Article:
When reading the current debate about the future of IT and Identity management, we see how a large part of the Security expert community is still trying to “save IT by means of IT.” It would be suitable to analyse all the motivations for this stance, and see for example why the IT professions are so attached to the survival of the traditional IT department in their organisations. Nevertheless, such analysis would go beyond the subject of this book and must be left for another time. Here I want to look only into the context in which Identity management is becoming a quantitative discipline even if the majority of the experts cannot recognise this.
Professionals react to predictions about the Cloud with either disbelief or smiling contempt. It is visible that IT professionals –especially veterans and Security experts—are not comfortable with the implications of the Internet and Cloud computing. Many opinions have been expressed, for example, against predictions the IT Department was becoming a thing of the past and intense debates have been generated by the suggestion that IT as we know it is about to disappear.
So for example when in May 2003, Nicholas Carr predicted the end of Corporate Computing, his writings were heavily criticised by experts touting the “importance” of IT and the ability of IT departments to “bring value” to the organisations. Carr wrote: “Something happened in the first years of the 20th century that would have seemed unthinkable just a few decades earlier: Manufacturers began to shut down and take apart their waterwheels, steam engines and electric generators. They no longer had to run their own dynamos; they could simply buy the electricity they needed, as they required it, from new utility suppliers. Power generation was being transformed from a corporate function into a utility. Now, almost exactly a century later, history is repeating itself. Information technology is undergoing the same transformation”.
I am a witness of this transformation and have seen the evolution of the IT world since the time when the only computers in existence were housed in special rooms and attended by people in white coats. While I have seen the constant change of IT Departments (including in the area of Identity management), I also know IT never did Identity management well. In my mind, the only question is if the IT shops will ever do it well, now that the global transition to cloud-based services does not leave much time for more experiments and failures.
Perhaps the defenders of the IT Department have a point, because since Carr and others started to describe the challenges faced by the traditional approach, the IT Departments of this world have put up a strong fight. Guided by technology vendors with an interest in the existing enterprise platforms, the IT departments have projected medium and long-term “adoption” of cloud technologies but always in a hybrid modality, as extensions of the current IT roadmaps.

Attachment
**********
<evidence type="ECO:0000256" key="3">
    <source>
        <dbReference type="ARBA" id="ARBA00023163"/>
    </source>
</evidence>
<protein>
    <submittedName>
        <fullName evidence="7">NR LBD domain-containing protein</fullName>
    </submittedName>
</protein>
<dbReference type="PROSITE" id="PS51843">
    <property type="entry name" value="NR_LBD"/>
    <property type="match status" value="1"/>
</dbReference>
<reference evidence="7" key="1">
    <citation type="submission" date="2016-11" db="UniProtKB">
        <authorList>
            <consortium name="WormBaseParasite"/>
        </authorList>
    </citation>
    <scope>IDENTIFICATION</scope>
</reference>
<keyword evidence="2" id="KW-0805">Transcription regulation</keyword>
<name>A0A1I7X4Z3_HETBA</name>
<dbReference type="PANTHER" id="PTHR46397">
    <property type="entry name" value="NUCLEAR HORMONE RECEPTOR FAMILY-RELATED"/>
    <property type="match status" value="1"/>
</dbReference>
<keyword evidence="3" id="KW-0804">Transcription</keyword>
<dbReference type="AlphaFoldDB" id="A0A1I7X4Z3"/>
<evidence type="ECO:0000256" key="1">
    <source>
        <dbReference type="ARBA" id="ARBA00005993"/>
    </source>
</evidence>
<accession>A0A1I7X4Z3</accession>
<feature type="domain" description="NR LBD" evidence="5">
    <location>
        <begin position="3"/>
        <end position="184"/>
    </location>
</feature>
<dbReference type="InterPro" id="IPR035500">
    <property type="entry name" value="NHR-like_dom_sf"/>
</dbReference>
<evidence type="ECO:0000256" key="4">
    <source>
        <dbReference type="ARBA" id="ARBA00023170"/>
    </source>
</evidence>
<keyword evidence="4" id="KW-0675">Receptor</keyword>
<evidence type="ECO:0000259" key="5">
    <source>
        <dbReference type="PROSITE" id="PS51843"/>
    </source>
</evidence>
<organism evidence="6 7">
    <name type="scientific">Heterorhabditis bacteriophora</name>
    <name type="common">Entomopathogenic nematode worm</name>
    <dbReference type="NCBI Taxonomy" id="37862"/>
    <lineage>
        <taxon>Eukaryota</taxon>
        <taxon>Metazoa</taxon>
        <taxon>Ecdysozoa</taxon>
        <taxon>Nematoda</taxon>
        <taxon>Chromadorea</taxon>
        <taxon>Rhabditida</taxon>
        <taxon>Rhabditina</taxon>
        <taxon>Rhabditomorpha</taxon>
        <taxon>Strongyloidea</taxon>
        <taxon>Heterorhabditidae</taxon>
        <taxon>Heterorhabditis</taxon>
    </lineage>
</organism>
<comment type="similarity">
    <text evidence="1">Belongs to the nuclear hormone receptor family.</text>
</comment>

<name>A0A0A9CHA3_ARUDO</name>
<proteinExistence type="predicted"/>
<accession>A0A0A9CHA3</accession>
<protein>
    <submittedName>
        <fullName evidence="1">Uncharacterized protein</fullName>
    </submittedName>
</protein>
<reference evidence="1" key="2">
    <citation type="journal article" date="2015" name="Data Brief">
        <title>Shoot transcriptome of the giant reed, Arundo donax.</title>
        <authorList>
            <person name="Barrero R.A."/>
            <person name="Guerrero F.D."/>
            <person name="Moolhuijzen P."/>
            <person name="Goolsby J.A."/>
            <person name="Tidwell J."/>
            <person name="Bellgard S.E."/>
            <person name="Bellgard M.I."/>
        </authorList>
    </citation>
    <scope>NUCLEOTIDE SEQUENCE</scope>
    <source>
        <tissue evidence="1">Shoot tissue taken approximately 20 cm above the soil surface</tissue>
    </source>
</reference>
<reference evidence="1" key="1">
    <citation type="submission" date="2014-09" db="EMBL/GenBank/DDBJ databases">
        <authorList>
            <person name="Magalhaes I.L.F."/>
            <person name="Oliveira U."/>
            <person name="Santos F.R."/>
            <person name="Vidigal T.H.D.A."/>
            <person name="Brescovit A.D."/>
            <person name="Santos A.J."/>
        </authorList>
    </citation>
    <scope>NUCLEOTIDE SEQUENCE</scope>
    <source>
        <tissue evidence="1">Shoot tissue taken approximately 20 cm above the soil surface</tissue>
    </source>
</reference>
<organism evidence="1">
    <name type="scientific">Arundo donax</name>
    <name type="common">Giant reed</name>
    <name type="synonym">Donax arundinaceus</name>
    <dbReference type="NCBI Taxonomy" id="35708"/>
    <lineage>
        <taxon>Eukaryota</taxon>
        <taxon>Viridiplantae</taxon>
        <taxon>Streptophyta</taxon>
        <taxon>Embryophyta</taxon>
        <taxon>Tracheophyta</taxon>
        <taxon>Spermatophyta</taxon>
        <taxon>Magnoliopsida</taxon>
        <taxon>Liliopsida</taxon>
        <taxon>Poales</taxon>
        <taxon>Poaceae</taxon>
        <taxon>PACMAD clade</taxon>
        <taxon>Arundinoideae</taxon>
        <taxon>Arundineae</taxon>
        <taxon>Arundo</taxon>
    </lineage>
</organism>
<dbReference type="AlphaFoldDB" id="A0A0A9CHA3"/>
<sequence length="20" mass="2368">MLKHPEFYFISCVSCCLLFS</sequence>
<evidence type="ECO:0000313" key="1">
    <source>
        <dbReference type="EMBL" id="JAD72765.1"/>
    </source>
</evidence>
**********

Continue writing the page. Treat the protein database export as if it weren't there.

This is reflected in the way technology choices are made. There is a simple way to discriminate which technologies in the market point to the future, and which ones cultivate the past and thrive from the continued entanglement of IT “solutions.” While there are criteria to discover the fit of a particular technology into an IT roadmap, we need to abandon the obvious approach. What does it mean, after all, to “fit” into an existing IT roadmap? In most cases, an IT roadmap will be a succession of upgrades and patches to pre-existing technologies, chosen under different circumstances and under now-forgotten reasons. In this context, “fitting” cannot be more than trudging a path along an already unsuccessful IT story.
For example, in the traditional Identity management, typical services do not extend to user types outside the enterprise boundary. As business expands, it is difficult to share information safely. Federation technologies should address this, but require costly changes for all parties. Small players never adopted Federation, and Partners did not agree who was the Identity Provider, and who would have control of user information. In this context, the Identity management becomes a succession of “upgrades” and “workarounds” where business programmes and both external and internal users have underperforming identity services.
Typical characteristics of the situation are:
- For every I&AM project delivered, there are always two or three in each organisation with severe challenges.
- The “enterprise IT” approach appears unable to address Global requirements.
- Typical challenges include: High CapEx and OpEx.